Rio Ferdinand reveals his ‘tormented nights’
RIO FERDINAND has opened up about his wife’s death and his regrets about ‘shutting her down’ for fear of appearing weak.
Speaking to Phillip Schofield and Holly Willoughby on This Morning today, the former footballer admitted that he had always struggled to show his emotions, having grown up on a council estate and then gone into a male-dominated career.
He admitted: ‘Any sing of weakness emotionally, I would be the first one to dig that person out; I don’t want that person in the changing room.’
And this stiff upper lip attitude has cost him many ‘tormented nights’, Rio revealed, because he simply wasn’t able to talk to his wife Rebecca properly before her death, aged just 34, from breast cancer in May 2015.
‘Defeat was never an option,’ he explained. ‘I never looked at defeat in my work life… All I just thought was getting over this.’
‘Looking at any negative option wasn’t an option for me really, so I just kind of steered away from it. There were moments when we spoke about the odd thing here and there.’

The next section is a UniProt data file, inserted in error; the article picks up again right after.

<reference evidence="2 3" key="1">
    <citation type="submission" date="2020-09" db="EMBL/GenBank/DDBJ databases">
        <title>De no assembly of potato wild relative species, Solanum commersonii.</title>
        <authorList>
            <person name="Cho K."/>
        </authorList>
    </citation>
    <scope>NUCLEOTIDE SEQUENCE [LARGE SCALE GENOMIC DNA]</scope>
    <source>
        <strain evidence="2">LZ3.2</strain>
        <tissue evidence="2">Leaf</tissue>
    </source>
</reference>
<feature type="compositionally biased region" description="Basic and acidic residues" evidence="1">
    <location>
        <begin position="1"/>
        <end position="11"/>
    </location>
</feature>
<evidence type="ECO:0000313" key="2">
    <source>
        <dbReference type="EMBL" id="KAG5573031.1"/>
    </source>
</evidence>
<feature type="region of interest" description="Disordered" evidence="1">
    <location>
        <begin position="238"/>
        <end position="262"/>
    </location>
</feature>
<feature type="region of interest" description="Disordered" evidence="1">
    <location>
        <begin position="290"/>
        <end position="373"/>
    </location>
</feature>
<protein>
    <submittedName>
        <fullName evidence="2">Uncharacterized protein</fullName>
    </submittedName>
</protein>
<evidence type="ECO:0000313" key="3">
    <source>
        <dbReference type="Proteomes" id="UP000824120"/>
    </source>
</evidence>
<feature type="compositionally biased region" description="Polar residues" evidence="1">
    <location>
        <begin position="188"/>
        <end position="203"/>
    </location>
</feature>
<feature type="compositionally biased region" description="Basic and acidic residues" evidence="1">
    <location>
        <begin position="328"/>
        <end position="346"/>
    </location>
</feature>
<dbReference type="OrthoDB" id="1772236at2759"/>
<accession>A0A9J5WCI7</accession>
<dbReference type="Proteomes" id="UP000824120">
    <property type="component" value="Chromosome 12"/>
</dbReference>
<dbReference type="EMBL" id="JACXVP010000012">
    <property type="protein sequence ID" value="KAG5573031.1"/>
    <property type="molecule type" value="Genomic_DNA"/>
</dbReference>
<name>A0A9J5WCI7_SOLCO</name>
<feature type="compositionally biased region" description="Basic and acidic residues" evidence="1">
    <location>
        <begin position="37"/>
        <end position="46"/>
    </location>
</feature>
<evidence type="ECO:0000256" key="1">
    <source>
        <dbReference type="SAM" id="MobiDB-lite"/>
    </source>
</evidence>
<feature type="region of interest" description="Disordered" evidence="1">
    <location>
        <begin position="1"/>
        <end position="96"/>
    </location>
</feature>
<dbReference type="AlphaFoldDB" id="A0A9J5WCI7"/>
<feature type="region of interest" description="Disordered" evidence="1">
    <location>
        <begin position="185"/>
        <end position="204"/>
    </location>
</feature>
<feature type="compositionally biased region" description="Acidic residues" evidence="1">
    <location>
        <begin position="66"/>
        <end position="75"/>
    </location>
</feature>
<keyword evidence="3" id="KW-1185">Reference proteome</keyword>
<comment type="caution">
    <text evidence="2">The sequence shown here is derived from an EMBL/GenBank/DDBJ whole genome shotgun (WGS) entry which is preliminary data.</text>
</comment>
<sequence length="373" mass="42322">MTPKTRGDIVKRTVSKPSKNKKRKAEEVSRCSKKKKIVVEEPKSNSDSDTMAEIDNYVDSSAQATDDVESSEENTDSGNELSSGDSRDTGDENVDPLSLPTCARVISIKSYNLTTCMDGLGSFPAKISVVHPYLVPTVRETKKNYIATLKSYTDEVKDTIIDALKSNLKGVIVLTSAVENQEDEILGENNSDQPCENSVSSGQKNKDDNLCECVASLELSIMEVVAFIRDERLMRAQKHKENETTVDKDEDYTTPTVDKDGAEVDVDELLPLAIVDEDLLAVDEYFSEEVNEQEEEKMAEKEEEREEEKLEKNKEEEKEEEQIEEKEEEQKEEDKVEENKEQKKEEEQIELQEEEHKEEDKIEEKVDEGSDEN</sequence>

Here Rio offered advice to anyone else going through something similar, saying: ‘Talking at that point when the person is still here [is so important] because you will have many tormented nights after, thinking I wish I could have said more, I wish I could have done more. You hurt yourself.’
Opening up further about his regrets, Rio said: ‘I would just shut [Rebecca] down and close the conversation, I didn’t want to get emotional.
‘Without talking, you miss that opportunity to have that idea about what your partner would have wanted, and that’s a tormenting thing.’
Rio also spoke about the awfulness of having to confront his own and his three kids’ emotions when Rebecca died just 10 weeks after her diagnosis.
‘That’s probably the hardest point — before she passed away — that you have to tell your children you’re going home from the hospital today and never seeing your mum again,’ he said.
‘I wouldn’t wish that on anybody.’
But Rio has a newfound respect for mothers, having taken on the primary carer role.
‘Your appreciation for mothers and how they cope and how they deal with the school run,’ he said.
‘I thought I was playing a big part of the school run but I soon realised there’s so many things that we as men don’t even consider.’
Author: Anna Thomson